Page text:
What a thoughtful reading of this interesting passage, Kira! The manuscript page below and the two that follow it show Thoreau’s draft in the A version:
These images are from HM 924, The Manuscript of Walden, in the Huntington Library Digital Collection.
And here are the relevant images from Versions E and F.
Reflecting on “Visitors” as Thoreau developed it between 1846 and 1854, there is a conscious effort to celebrate those individuals on the farthest vestiges of society– not unlike Thoreau himself– and to portray them in a favorable light. He suggests different types of genius in different ways of life, and doesn’t deign to place the value of one genius over another. Thoreau’s ear is impartial. He listens to everyone and everything with equal consideration. The only criticism he offers is of those whose opinions are most often trusted unequivocally by society: ministers, doctors, lawyers, and housewives. There is no reason their words should hold more weight than anyone else’s. In fact, we should doubt their opinions most of all.
Thoreau was a mite more critical of society in earlier versions of “Visitors”– he omits a dramatic passage from the original manuscript, wherein two young women fail to return the water dipper they borrowed from him, and he writes them off as “pariahs of the moral world.” The original ending of “Visitors” were the lines: “these are the folks that worry the man / that lives in the house that I built”, which is a rather pessimistic reaction to society. In later versions, he tailors this chapter around the surprising wisdom we stand to gain from genuine interactions with all people, especially those who are overlooked by society. At this time, Thoreau also helped harbor escaped slaves on their journey to freedom in Canada. Although this occurred for the most part at his parent’s house in Concord (because the house at Walden Pond was too small), he transposes this event to “Visitors”, commenting on the extent of his empathy almost ten years before the Civil War.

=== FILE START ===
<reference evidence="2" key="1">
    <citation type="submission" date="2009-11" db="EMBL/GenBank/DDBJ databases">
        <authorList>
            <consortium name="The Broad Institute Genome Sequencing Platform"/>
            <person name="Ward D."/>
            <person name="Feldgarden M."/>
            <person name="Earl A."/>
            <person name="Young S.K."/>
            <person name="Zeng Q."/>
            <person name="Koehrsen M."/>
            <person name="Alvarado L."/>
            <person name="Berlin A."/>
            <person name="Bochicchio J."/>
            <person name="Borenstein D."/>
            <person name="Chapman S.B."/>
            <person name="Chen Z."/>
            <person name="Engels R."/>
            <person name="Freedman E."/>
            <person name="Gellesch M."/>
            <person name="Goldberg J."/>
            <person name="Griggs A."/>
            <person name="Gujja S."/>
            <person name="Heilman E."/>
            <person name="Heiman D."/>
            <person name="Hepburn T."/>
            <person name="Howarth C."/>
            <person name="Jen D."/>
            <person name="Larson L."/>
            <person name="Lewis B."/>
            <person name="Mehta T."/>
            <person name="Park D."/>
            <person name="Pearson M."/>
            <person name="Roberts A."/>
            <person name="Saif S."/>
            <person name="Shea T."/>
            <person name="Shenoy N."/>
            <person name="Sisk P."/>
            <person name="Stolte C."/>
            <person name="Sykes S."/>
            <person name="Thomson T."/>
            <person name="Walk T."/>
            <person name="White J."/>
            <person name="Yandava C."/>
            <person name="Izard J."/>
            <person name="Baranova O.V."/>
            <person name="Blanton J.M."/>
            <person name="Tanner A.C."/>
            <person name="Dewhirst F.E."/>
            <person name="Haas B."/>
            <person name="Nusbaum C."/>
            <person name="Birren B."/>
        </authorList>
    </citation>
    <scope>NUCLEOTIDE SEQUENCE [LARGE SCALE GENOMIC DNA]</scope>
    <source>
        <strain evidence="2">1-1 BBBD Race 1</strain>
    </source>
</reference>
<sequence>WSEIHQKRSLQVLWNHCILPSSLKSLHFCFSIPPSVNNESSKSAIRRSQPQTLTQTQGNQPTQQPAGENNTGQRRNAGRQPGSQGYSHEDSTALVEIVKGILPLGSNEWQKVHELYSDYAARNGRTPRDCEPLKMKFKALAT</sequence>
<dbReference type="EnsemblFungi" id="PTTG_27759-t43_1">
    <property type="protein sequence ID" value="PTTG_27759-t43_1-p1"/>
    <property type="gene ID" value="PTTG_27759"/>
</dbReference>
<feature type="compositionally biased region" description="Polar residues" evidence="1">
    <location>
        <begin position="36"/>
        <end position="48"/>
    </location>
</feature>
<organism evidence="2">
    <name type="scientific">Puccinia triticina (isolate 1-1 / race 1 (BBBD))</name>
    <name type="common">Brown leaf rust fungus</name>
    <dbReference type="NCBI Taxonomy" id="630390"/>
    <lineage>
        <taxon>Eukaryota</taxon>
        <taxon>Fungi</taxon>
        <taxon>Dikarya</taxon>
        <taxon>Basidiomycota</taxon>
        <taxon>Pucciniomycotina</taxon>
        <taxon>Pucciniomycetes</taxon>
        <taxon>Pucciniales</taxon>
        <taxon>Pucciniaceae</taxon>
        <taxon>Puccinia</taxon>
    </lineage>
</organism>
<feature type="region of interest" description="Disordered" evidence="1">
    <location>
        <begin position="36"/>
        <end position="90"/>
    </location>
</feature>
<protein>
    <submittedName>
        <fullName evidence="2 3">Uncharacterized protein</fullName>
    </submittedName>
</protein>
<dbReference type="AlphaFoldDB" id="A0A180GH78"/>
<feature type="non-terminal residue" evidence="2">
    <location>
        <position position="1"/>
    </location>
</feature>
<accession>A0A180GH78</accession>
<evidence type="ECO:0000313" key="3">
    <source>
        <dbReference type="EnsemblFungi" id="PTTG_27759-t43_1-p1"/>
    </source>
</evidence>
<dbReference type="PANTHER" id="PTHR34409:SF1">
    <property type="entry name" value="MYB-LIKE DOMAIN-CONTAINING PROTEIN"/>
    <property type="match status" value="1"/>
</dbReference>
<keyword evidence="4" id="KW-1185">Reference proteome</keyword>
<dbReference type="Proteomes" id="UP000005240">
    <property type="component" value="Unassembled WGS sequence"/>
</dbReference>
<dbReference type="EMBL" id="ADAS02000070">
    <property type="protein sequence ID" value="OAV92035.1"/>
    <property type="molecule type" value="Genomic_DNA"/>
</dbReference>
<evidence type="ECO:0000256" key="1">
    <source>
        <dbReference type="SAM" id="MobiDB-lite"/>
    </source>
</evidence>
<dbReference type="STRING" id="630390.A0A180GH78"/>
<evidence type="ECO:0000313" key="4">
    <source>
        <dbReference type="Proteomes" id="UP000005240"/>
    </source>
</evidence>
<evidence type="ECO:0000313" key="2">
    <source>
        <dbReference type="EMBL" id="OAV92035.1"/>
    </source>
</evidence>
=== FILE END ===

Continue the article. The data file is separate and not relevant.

February 20, 2021 at 1:15 pm
Posted in: SNHUmans
See in context
February 20, 2021 at 1:13 pm
Well said, Ainsley. Given that he had TB and financial constraints, he lived that advice.
February 18, 2021 at 8:52 pm
This paragraph also discusses, as I mentioned in one of my earlier comments, Thoreau’s philosophy and how it intertwines with nature. He states that no matter what your life is like, you do not give up and reject it and complain about it. Thoreau believes the way to live your best life with what you are given is to face your problems head on instead of ignoring them because they will only continue to develop and get worse. Thoreau states things don’t change; we do. While you may be stuck with things and situations, you yourself are not stuck if you change your thinking.
February 18, 2021 at 8:47 pm
This paragraph was super important in the sense that Thoreau’s safe place, his favorite location with his favorite sounds and scents of the trees and waters and animals, became a feeling of normalcy. When Thoreau first moved into the woods, he was in awe of everything around him, and took in everything he possibly could. However, after having the same surroundings and doing the same things day after day, Thoreau was no longer satisfied in this lifestyle he had created. He states that he thought he had more lives to live, and I think that by this he means he has very different experiences ahead of him. While the woods offered and taught Thoreau so much, he can only experience so much inside of the woods, and he realized that he had gained everything he could from this experience and it was time to move on.